In 2016, the Canadian province of Québec introduced its International Climate Cooperation Programme (ICCP) providing climate finance and support to developing countries. It is one of the first subnational climate financing schemes, and one that is, uniquely, funded by the province’s own carbon market.
Launched in response to the Paris Agreement, this Programme scales up financial resources and support available to the developing countries most exposed to climate-related damage. It is multidisciplinary, replicable, scalable and focused on both mitigation and adaptation efforts, largely in francophone communities.
ICCP is financed by a share of proceeds from Québec’s carbon market and uses these funds to forge links between Québec organizations, businesses, local NGOs, learning institutions and local counterparts, ultimately to answer the needs and priorities of local populations.
- 23 projects have been funded via Québec’s Climate Cooperation Plan, following two calls for proposals. These projects are in 11 African and Caribbean countries, directly benefiting over 150,000 people.
- USD 13.4 million was earmarked for the Programme — however, given its success and Québec’s willingness to fulfil the objectives of the Paris Agreement, a further amount of USD 9.2 million was added to ICCP’s budget.
- Québec’s ICCP is the first international climate cooperation programme by a subnational government that is exclusively financed by proceeds from that government’s carbon pricing instrument.
Developing countries are particularly vulnerable to climate change. For many of them, climate change is a major risk that threatens to increase poverty and undermine the basic security of their citizens.
Québec’s International Climate Cooperation Programme recognizes that local NGOs and learning institutions within developing nations are best placed to understand the needs and priorities of local populations. Thus, the Programme seeks to finance climate resilience solutions identified by these NGOs and learning institutions to help build a safer, fairer, and more sustainable world.
These proposed climate resilience solutions are then shared with organizations, businesses and research institutions in Québec, which helps promote collaboration and partnership.
Of the 23 projects funded by ICCP to date, 14 have been spearheaded by local NGOs, six by businesses and three by research institutions. Some projects also work with a range of partners—the Umalia business-driven project in Benin, for example, has collaborated with a Québec-based business, a university, a local NGO and local authorities. All approved projects are required to work with a local NGO to ensure they meet local needs and are viable long term.
Up to 75% of each project’s expenditure is funded by Québec’s carbon market, while the remainder is from other funding streams, such as private investment, donations, and government grants. Each project is responsible for raising these complementary contributions
Helping the Planet
All projects supported by ICCP help developing countries adapt to climate change, while many also help reduce greenhouse gas emissions.
For example, a project in Senegal, managed by Centre de solidarité internationale du Saguenay-Lac-Saint-Jean together with various research centers and local NGOs, aims to increase the efficiency of smokehouses operated by some 16 different groups of women, and thus reduce the use of wood harvested from mangrove forests.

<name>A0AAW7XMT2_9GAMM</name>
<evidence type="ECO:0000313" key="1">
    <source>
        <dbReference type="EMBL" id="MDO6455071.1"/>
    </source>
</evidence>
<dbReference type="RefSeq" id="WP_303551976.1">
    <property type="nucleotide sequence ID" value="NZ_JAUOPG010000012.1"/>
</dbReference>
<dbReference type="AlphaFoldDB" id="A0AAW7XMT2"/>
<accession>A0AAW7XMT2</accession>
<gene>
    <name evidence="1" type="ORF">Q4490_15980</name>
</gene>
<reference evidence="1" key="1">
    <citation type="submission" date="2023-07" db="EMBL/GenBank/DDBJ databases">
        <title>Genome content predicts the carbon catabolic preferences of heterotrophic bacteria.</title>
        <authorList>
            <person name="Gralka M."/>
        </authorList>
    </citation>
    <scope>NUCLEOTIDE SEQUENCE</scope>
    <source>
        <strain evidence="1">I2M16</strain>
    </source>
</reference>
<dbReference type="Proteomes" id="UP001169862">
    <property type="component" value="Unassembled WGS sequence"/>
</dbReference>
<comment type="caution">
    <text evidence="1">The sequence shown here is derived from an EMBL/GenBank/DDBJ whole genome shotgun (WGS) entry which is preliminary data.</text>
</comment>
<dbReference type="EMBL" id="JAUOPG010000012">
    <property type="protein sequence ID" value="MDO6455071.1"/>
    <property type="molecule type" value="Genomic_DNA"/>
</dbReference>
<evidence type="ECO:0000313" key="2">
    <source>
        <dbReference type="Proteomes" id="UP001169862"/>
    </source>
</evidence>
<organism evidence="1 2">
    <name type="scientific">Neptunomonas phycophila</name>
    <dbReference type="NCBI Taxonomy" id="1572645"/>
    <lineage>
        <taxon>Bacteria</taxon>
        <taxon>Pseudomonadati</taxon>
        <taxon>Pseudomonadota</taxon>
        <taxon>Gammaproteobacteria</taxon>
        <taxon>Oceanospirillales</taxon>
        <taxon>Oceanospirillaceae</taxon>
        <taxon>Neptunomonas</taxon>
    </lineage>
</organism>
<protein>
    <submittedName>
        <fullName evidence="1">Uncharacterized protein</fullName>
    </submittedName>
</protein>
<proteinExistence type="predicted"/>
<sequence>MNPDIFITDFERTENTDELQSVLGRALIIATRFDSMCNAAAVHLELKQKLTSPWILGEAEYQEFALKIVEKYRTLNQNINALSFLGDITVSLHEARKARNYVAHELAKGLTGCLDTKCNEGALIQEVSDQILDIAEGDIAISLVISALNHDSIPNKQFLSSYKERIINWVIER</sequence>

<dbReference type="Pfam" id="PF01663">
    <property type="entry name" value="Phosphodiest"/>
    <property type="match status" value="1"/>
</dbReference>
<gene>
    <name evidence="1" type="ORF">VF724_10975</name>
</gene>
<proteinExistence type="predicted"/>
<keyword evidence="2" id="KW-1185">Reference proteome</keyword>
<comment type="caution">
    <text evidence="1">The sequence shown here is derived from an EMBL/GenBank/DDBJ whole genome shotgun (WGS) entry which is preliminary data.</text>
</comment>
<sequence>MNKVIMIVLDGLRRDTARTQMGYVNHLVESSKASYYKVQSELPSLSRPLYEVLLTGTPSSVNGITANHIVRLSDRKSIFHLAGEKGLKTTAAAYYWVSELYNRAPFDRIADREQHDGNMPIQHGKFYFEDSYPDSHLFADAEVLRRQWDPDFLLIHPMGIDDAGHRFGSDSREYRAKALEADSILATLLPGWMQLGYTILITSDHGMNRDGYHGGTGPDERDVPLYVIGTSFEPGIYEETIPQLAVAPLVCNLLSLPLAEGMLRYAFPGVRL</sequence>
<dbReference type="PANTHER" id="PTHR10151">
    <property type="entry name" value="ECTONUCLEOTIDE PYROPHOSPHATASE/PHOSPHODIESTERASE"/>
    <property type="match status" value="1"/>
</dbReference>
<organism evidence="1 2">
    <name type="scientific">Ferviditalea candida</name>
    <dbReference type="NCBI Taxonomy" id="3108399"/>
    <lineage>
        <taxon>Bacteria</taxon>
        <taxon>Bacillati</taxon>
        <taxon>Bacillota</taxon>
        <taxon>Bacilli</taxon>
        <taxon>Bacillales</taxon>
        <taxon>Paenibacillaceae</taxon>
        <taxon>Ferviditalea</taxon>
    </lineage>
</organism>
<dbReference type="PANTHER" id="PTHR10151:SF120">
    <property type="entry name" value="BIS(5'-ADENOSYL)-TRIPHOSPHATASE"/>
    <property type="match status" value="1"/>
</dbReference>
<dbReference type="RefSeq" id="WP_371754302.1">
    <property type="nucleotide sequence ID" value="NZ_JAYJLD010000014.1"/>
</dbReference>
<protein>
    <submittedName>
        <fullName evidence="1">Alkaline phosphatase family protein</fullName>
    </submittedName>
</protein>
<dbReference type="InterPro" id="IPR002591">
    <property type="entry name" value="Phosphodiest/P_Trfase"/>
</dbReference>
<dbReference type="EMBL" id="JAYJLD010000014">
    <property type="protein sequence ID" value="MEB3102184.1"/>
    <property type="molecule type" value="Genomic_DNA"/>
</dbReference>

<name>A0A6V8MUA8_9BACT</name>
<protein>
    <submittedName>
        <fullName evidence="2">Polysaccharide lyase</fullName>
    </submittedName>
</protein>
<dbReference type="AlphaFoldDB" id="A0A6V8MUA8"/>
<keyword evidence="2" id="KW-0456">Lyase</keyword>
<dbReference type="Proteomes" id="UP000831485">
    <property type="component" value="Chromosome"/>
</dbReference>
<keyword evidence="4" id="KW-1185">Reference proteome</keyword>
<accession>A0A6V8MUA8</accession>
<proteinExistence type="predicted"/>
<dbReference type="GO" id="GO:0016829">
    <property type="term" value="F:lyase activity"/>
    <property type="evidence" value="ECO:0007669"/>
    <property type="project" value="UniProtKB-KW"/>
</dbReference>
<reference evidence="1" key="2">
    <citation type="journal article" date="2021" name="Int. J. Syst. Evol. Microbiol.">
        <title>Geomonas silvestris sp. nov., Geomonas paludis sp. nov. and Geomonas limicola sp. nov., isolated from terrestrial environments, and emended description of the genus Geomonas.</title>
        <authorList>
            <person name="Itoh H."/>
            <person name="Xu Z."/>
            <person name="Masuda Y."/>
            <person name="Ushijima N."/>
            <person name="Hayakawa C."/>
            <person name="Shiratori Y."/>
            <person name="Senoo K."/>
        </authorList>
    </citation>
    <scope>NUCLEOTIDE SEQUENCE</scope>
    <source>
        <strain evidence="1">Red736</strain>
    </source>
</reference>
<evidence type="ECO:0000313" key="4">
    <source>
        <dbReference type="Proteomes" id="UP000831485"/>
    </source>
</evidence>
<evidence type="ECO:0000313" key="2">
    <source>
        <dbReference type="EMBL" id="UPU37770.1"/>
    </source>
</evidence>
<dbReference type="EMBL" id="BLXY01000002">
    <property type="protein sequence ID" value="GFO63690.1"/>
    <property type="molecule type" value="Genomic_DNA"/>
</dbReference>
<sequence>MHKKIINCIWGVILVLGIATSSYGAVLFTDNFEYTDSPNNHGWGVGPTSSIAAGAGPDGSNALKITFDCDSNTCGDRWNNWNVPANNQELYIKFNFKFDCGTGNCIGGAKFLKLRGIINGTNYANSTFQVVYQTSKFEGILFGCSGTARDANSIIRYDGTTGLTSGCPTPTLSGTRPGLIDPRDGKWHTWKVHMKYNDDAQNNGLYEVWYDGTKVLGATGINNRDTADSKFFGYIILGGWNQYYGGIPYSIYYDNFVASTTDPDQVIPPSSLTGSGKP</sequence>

Another project, in Burkina Faso, led by Polytechnique Montréal and the Ouagadougou-based Institut de Formation en Technologies Solaires Appliquées improves students’ practical skills operating solar technology. The project’s aims are consistent with Burkina Faso’s objectives of reducing oil imports, improving energy security, lowering fossil fuel pollution, improving air quality, and using solar energy to meet 30% of the country’s energy needs by 2030. It also helps future generations prepare for the arrival of new sources of renewable energy and acquire the knowledge needed to accelerate the deployment of these new technologies.
Projects supported by ICCP have a range of co-benefits, supporting the achievement of multiple sustainable development goals in partnership with the local communities.
The projects, for example, can help reduce hunger, improve global health, enhance the quality of education, empower women and share knowledge, notably on clean energy. Several ICCP projects specifically work towards empowering women, vulnerable youth, and rural communities.
Many ICCP projects improve systemic agricultural and agroforestry resilience in rural communities by developing sustainable practices in cooperation with local actors. These kinds of projects improve livelihoods and health, increase food security, and help spur economic development.
With an additional USD 9.2 million in funding having recently been added to ICCP’s budget, the number of projects supported will continue to rise.
For subsequent phases of the Programme, the Québec government is investigating expanding the Programme’s reach to countries outside of La Francophonie. In addition, the government is also considering expanding the list of eligible organizations, to include those that could be an asset for ICCP urban projects.
Moreover, ICCP represents a subnational climate cooperation program that can be replicated by other developed subnational governments. Its success demonstrates that subnational governments can act to provide support and solidarity to the developing nations most impacted by climate change.
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